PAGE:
“Nowhere is this more true than in space, which along with cyberspace is probably going to be the key battlespace in any future war.”

The ATTIP was born in 2007 under the direction of Nevada Senator Harry Reid, under the guise of exploring unexplained aerospace threats.

Between 2002 and 2012, the program received a research budget of £17million ($22million).

The US public was made aware of the program in 2017 when a number of high profile media outlets, including Politico and The New York Times, reported on it.

The ATTIP’s 38 research initiatives were then revealed to the public on January 16, 2019, following a Freedom of Information request (FoI).


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Ottawa announces new funding to combat online child abuse





Ottawa has announced $22 million in funding to fight online child abuse.

Noting that police-reported incidents of child pornography in Canada increased by 288 per cent between 2010 and 2017, Public Safety Minister Ralph Goodale made the announcement Tuesday.

It follows a London meeting last week that focused on the exploitation of children between Goodale and his counterparts from the United States, Britain, Australia and New Zealand, collectively known as the Five Eyes intelligence group.

Major internet companies, including Facebook, Google and Microsoft, were also at the meeting and agreed to a set of rules the members of the group proposed to remove child pornography from the internet quicker.

On Tuesday, Goodale warned internet companies they had to be better, faster and more open when in comes to fighting child abuse on line.

In this Friday, Jan. 12, 2018 photo, detectives use the Cellebrite system to extract information from cellphones at the State Police facility in Hamilton Township, N.J. “Operation Safety Net,” the results of which were announced in December, netted 79 people suspected of exploiting children. (Thomas P. Costello/Asbury Park Press/Canadian Press)

“If human harm is done, if a child is terrorized for the rest of their life because of what happened to them on the internet, if there are other damages and costs, then maybe the platform that made that possible should bear the financial consequences,” Goodale said.

The government plan includes $2.1 million to intensify engagement with digital industry to develop new tools online and support effective operating principles, $4.9 million for research, public engagement, awareness and collaboration with non-governmental organizations and $15.25 million to internet child exploitation units in provincial and municipal police forces across the country.

Goodale said the strategy recognizes that technology is “increasingly facilitating the easy borderless access to vast volumes of abhorrent images.”

That, he said, makes investigations increasingly complex,

“This is a race where the course is always getting longer and more complicated and advancing into brand new areas that hadn’t been anticipated five years ago or a year ago or even a week ago,” Goodale said.

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Gas prices expected to dip in Ottawa





If you can wait an extra day to fill up the gas tank, your bank account might thank you.

Roger McKnight of Enpro is predicting a five cent dip in gas prices Wednesday night at midnight.

This comes after a four cent drop this past Friday, just ahead of the August long weekend.

McKnight said the reason for the drop, both last week and this week, is due to comments made by US President Donald Trump. 

He says after the drop, the price will be, on average, 118.9 cents/litre in the Ottawa region.

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Oka asks Ottawa to freeze Mohawk land deal, send RCMP to Kanesatake





The town of Oka is asking the federal and provincial governments to slap a moratorium on a proposed land grant to the local Mohawk community in Kanesatake and to establish an RCMP detachment on the First Nations territory to deal with illegal cannabis sales outlets.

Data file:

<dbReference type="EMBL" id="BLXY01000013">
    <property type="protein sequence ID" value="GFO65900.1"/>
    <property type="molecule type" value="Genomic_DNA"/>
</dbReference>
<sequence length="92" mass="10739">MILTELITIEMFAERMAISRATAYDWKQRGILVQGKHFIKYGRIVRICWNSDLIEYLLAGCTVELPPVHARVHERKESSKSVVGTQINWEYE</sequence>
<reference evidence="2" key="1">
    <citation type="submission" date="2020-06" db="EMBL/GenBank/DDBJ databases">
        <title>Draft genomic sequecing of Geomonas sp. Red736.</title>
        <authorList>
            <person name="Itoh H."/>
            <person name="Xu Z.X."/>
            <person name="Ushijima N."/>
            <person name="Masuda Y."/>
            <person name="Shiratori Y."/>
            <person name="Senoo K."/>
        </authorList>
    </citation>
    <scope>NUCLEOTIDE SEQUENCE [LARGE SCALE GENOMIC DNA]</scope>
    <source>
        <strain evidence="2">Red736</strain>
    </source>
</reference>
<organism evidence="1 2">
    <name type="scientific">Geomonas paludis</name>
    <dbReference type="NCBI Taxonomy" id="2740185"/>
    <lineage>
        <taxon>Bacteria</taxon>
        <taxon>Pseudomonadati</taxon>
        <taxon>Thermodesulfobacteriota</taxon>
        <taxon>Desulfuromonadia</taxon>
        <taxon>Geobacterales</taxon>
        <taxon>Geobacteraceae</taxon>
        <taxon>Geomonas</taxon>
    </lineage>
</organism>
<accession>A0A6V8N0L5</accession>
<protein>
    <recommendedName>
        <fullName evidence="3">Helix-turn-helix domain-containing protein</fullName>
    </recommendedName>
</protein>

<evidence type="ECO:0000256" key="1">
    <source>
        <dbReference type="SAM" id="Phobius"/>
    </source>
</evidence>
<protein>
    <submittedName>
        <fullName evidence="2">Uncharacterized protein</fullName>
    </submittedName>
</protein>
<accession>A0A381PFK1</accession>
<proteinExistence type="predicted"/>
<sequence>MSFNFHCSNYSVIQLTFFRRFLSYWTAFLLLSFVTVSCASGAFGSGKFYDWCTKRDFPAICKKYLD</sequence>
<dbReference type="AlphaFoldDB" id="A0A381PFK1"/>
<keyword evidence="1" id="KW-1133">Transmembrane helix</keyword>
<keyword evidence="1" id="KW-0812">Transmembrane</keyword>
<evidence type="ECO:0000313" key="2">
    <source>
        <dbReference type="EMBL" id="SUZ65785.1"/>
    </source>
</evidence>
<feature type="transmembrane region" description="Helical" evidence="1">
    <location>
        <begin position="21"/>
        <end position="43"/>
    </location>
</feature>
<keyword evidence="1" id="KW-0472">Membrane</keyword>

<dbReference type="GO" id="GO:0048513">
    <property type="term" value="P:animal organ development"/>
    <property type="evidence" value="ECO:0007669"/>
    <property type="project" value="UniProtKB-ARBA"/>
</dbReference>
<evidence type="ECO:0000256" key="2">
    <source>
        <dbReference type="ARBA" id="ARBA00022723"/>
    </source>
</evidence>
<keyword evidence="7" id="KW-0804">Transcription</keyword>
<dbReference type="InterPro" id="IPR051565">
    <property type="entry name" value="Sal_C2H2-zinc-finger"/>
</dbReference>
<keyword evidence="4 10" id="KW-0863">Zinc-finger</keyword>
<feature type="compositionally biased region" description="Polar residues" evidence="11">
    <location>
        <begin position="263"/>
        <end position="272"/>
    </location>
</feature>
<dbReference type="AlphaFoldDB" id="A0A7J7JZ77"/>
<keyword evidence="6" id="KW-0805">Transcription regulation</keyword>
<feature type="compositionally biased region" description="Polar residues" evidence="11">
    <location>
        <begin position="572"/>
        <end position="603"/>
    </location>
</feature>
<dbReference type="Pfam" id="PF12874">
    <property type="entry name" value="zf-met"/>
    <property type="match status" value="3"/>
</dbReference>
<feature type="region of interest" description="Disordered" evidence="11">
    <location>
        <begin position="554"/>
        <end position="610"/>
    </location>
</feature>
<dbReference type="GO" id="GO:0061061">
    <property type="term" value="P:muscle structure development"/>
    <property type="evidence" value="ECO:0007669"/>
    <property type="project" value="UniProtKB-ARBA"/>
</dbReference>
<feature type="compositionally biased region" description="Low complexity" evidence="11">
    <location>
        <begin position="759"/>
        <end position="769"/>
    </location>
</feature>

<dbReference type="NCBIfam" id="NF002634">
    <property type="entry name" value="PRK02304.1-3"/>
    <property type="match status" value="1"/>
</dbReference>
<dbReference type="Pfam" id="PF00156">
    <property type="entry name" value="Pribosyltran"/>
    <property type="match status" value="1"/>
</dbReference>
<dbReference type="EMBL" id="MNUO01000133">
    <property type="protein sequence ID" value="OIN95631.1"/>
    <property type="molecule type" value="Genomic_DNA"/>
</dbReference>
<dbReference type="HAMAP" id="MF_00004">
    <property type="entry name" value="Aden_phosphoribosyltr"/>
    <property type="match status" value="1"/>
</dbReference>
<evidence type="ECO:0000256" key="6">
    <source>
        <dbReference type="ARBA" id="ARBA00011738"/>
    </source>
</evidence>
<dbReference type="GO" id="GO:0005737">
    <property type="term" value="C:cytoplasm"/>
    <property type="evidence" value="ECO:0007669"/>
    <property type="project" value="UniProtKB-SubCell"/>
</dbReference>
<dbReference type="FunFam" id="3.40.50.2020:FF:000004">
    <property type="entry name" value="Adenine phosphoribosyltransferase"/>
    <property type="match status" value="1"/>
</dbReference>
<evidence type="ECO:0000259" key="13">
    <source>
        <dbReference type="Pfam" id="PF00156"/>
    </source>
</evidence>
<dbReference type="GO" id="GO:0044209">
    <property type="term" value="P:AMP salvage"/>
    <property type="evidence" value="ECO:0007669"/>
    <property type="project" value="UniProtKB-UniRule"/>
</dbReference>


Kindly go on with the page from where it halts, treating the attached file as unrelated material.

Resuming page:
The requests were contained in two resolutions adopted Tuesday night by the Oka town council.

The administration of Oka Mayor Pascal Quevillon held its first public meeting since the start of the controversy that pitted the town council against the Kanesatake band council over a decision by a local promoter to give local lands to the Mohawk community.

The three resolutions are addressed to Prime Minister Justin Trudeau’s government, Quebec Premier François Legault’s government and the Kanesatake band council led by Grand Chief Serge Otsi Simon.

As each resolution was read into the record, Quevillon stressed that the town of Oka was only looking to live in peaceful cohabitation with the Mohawk community.

The town also called upon Ottawa to establish a consultation process that would take into account the concerns of residents in Oka and  Kanesatake.

Quevillon’s administration also wants access to the plans detailing what lands are at the centre of negotiations between the federal government and the Mohawk community for purchase, suggesting the talks are simply a disguised form of expropriation.

“They’re giving money to (the Mohawks) to buy our land and annex it to their territory,” Quevillon said.

Despite its demands, the Oka council adopted an official statement addressed to the Kanesatake band council saying the town’s population wanted dialogue and peaceful cohabitation, with Quevillon citing the 300 years of close links between the two communities.

During the council meeting’s question period, some residents suggested that the council deal with other groups that say they are speaking for Kanesatake, including Mohawk traditionalists. Mayor Quevillon replied that the town would only deal with the band council and did so out of respect for Grand Chief Simon.

The mayor also argued that the RCMP, a federal police force, was best suited to be deployed in Kanesatake, where it would ensure the law would be respected, particularly on the issue of illegal cannabis shops.

Quevillon contended such a deployment was the only way for both communities to work together toward their mutual economic development.

Meanwhile, the apology Grand Chief Simon has said he is expecting from Quevillon for remarks he made earlier this summer about the Mohawk community in Kanesatake does not appear to be coming any time soon.

Asked by a resident if he would apologize, Quevillon left the answer to those citizens who attended the meeting, the vast majority of whom replied, “no.”